I disagree with the conclusion reached by the majority and would reverse the revocation of appellant's probation. While the district court possesses broad discretion in these cases, that discretion is by no means unbounded. This decision lies beyond the realm of that discretion because, even accepting that the district court found sufficient evidence of an intentional or inexcusable violation of probation, this is not a case where the "need for confinement outweighs the policies favoring probation."
We are presented with a nineteen year-old probationer with a drug problem, who had just completed three months in the St. Louis County Jail. The Friday after being released he went to the Eden House drug treatment center seeking admission to its rehabilitation program. After confessing to the intake counselor that he was scared, he left all of his belongings at the facility and walked to his girlfriend's residence where he spent the weekend. He and his mother thereafter made several attempts to enroll him in a treatment program. When these attempts proved unsuccessful, and after heeding the misguided advice of his mother that he wait an extra day, appellant voluntarily returned to the St. Louis County Jail on Thursday, six days after leaving Eden House.
While Eden House at first refused to enroll appellant after the incident, at the revocation hearing a director of one of the facility's programs testified that appellant would be accepted. In his words "Because we feel a sufficient amount of time has occurred between the date of his last attempt [to enroll] and now, and the jail time that he has received, plus the likelyhood (sic) that he has come to the sense of his own reality with what he faces, we feel he is a better risk than he was just after leaving."
These facts bespeak the impropriety of revoking appellant's probation. In reaching this conclusion I subscribe to the majority's adoption of § 5.1(a) of the American Bar Association's probation standards, which requires in revocation decisions a balancing of the goals of isolating dangerous individuals from the public, deterring future misconduct, and, where possible, rehabilitating offenders. I would go further, however, and endorse the second part of § 5.1, which provides in part:[T]he following intermediate steps should be considered in every case as possible alternatives to revocation: (i) a review of the conditions, followed by changes where necessary or desirable; (ii) a formal or informal conference with the probationer to reemphasize the necessity of compliance with the conditions; (iii) a formal or informal warning that further violations could result in revocation.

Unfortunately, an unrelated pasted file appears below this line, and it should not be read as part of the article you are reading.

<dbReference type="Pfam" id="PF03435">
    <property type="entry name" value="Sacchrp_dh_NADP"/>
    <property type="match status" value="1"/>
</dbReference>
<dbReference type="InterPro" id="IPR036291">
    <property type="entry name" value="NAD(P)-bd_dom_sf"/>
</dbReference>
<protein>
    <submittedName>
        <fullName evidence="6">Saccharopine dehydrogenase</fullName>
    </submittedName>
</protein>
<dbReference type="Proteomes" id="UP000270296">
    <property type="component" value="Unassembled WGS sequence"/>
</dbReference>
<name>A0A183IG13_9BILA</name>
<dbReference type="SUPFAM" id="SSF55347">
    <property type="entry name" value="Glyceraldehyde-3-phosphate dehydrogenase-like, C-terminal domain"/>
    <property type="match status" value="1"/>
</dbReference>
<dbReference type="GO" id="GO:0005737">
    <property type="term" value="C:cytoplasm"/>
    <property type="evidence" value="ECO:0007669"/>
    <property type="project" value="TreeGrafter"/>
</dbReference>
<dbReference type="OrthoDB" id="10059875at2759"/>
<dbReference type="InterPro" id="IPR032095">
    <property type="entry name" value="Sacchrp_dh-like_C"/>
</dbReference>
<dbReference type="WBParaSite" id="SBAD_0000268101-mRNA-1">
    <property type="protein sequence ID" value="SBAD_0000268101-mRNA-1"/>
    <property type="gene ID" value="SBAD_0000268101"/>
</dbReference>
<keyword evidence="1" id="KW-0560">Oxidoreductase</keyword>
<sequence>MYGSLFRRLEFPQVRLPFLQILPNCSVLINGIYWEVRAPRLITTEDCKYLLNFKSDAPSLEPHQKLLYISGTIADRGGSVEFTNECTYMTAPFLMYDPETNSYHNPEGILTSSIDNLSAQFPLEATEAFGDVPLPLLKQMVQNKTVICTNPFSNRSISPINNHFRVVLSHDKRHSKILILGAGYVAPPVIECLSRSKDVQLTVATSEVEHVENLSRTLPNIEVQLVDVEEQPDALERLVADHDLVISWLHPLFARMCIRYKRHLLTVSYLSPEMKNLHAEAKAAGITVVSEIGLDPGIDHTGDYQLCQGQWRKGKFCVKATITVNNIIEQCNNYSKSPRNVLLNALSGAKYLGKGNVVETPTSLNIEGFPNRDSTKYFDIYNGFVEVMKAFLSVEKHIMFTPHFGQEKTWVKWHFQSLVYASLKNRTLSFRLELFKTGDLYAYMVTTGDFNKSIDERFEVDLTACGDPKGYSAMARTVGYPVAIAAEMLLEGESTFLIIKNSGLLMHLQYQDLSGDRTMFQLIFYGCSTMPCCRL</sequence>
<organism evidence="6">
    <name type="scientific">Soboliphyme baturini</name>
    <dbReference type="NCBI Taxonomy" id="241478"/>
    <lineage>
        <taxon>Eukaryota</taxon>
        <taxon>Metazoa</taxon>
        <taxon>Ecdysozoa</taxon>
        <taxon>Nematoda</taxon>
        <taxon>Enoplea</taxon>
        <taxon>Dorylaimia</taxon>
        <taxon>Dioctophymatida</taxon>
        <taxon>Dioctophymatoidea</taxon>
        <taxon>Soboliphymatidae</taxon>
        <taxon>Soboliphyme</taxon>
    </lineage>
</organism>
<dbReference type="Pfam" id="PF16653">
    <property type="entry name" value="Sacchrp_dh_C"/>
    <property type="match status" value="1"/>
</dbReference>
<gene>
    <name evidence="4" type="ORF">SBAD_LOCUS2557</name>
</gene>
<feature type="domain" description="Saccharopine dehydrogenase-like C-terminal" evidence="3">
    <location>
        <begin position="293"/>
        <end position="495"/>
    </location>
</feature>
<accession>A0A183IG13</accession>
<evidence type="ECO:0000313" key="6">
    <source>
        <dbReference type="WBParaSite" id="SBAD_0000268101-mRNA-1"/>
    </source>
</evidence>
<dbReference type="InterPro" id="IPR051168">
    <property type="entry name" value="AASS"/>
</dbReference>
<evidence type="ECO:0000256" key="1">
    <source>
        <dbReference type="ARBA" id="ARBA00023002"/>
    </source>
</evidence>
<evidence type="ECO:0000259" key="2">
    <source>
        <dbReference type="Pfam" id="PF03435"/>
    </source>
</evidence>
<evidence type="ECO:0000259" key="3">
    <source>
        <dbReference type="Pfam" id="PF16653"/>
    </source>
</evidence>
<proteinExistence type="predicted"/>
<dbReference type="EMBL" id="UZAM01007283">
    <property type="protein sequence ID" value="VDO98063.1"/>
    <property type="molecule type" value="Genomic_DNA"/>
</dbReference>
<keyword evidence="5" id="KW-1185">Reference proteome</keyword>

*253 A.B.A. Standards for Criminal Justice, Probation § 5.1(b) (Approved draft 1970).
Moreover, I agree with the committee that recommended these standards when they state:[T]he fact that violation of a condition is a permissible basis for revocation does not support the idea that revocation should necessarily or automatically follow the establishment of a violation. * * * [T]his subsection is designed to reject the thesis that revocation should inexorably follow a violation because "the defendant has had his chance" or because of similar generalizations which may not fit the facts. * * * [T]he public is not served by precipitate and automatic imprisonment following what under the circumstances might be either a technical violation or a violation which, though substantial, does not provide the kind of affirmative reasons for imprisonment which are set forth in this standard.
A.B.A. Standards for Criminal Justice, Probation § 5.1, Commentary (Approved Draft 1970).
The district court, by contrast, revoked appellant's probation with the admonition:I would never have [placed you on probation in the first place]. * * * You went [to prison] yourself; you had every opportunity that this system could give someone. * * * [Y]ou've used it all up behind you.
In my opinion this reproach reflects the "defendant has had his chance" approach rejected by the ABA committee's standards.
Keeping those standards in mind, it is evident that appellant's probation should not have been revoked. While the probation violation was not insubstantial, it did not result in harm or in any threat of harm. The violation seems to reflect more a misguided impulse than a calculating or dangerous disposition. This case "does not provide the kind of affirmative reasons for imprisonment set forth in [the ABA] standard."
Furthermore, all parties acknowledge appellant's need for drug treatment, that such treatment was available at the time of the revocation hearing, and that sending appellant to the state reformatory will not effectively provide the necessary correctional treatment. Revoking appellant's probation under these circumstances belies the standards to which the majority purport to adhere.
I would reverse.
I join the dissent of Mr. Justice Otis.
I join the dissent of Mr. Justice Otis.NOTES
 The notice the appellant received on August 21, 1978, stated the alleged grounds for revocation as "failure to follow through with stipulated conditions of release with respect to treatment at Eden House Facility." Although this may not have been the best possible notice, it was adequate to warn the appellant of the issues that could come up at the hearing. Moreover, he was able to prepare his defense pursuant to the standard enunciated in State v. Enebak, 272 N.W.2d 27 (Minn.1978).